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The Download: Uber’s flawed facial recognition, and police drones

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The Download: Uber’s flawed facial recognition, and police drones


One evening in February last year, a 23-year-old Uber driver named Niradi Srikanth was getting ready to start another shift, ferrying passengers around the south Indian city of Hyderabad. He pointed the phone at his face to take a selfie to verify his identity. The process usually worked seamlessly. But this time he was unable to log in.

Srikanth suspected it was because he had recently shaved his head. After further attempts to log in were rejected, Uber informed him that his account had been blocked. He is not alone. In a survey conducted by MIT Technology Review of 150 Uber drivers in the country, almost half had been either temporarily or permanently locked out of their accounts because of problems with their selfie.

Hundreds of thousands of India’s gig economy workers are at the mercy of facial recognition technology, with few legal, policy or regulatory protections. For workers like Srikanth, getting blocked from or kicked off a platform can have devastating consequences. Read the full story.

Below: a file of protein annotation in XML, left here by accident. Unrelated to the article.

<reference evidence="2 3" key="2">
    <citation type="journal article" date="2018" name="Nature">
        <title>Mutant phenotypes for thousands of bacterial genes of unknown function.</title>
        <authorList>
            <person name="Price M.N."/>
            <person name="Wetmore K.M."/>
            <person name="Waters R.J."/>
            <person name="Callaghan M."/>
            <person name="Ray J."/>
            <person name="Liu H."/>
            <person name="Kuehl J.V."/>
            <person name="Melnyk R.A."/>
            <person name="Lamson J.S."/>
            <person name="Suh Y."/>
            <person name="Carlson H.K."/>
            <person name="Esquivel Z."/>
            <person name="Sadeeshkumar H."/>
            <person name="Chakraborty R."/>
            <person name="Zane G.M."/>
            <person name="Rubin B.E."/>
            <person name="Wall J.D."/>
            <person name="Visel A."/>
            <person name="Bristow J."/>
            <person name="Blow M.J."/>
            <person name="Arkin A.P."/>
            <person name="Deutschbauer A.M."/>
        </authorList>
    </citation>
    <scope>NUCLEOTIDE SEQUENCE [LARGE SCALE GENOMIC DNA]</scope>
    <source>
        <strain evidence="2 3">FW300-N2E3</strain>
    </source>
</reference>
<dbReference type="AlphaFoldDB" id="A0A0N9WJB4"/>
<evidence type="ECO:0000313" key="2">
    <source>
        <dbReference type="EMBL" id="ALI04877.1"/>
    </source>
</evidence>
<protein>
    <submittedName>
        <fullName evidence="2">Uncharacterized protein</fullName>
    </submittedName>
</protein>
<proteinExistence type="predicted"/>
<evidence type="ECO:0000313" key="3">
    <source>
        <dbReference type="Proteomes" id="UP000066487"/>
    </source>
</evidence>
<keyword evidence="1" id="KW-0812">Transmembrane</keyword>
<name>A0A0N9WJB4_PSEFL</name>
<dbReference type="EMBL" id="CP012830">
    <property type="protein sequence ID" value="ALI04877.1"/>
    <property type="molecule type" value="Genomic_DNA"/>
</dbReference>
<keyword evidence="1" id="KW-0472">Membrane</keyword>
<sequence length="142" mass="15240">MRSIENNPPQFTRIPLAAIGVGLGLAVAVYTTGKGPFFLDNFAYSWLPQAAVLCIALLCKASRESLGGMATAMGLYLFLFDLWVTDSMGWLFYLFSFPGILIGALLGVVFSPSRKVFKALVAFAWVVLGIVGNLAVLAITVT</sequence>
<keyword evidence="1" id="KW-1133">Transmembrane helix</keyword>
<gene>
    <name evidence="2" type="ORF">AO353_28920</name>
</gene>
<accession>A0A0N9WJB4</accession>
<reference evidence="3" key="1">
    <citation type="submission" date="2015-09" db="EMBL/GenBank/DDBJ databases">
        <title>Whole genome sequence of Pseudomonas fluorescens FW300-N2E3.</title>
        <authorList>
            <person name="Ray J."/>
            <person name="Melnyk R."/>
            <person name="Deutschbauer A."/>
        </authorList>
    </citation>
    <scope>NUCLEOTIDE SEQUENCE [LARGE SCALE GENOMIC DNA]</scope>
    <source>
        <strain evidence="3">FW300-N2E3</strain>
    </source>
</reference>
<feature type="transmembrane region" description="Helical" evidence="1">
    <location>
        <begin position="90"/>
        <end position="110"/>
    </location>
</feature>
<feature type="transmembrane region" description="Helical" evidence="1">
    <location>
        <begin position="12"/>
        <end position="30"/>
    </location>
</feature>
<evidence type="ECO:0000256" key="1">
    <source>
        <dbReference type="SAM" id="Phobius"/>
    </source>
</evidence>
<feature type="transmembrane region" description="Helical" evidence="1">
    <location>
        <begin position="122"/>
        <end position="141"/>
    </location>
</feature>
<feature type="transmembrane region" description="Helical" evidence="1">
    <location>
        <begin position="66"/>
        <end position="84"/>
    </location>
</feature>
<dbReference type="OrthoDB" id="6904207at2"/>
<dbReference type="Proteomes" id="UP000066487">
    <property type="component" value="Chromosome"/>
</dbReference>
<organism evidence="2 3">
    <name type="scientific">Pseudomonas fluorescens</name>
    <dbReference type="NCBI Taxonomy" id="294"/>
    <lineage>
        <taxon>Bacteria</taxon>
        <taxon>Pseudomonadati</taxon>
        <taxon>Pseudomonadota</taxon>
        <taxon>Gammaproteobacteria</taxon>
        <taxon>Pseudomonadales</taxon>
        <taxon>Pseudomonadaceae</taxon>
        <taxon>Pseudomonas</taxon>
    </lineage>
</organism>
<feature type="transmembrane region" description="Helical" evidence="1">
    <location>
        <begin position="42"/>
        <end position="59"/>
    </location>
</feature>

—Varsha Bansal

I met a police drone in VR—and hated it

Police departments across the world are embracing drones, deploying them for everything from surveillance and intelligence gathering to even chasing criminals. Yet none of them seem to be trying to find out how encounters with drones leave people feeling—or whether the technology will help or hinder policing work.

A team from University College London and the London School of Economics is filling in the gaps, studying how people react when meeting police drones in virtual reality, and whether they come away feeling more or less trusting of the police. 

MIT Technology Review’s Melissa Heikkilä came away from her encounter with a VR police drone feeling unnerved. If others feel the same way, the big question is whether these drones are effective tools for policing in the first place. Read the full story.

Melissa’s story is from The Algorithm, her weekly newsletter covering AI and its effects on society. Sign up to receive it in your inbox every Monday.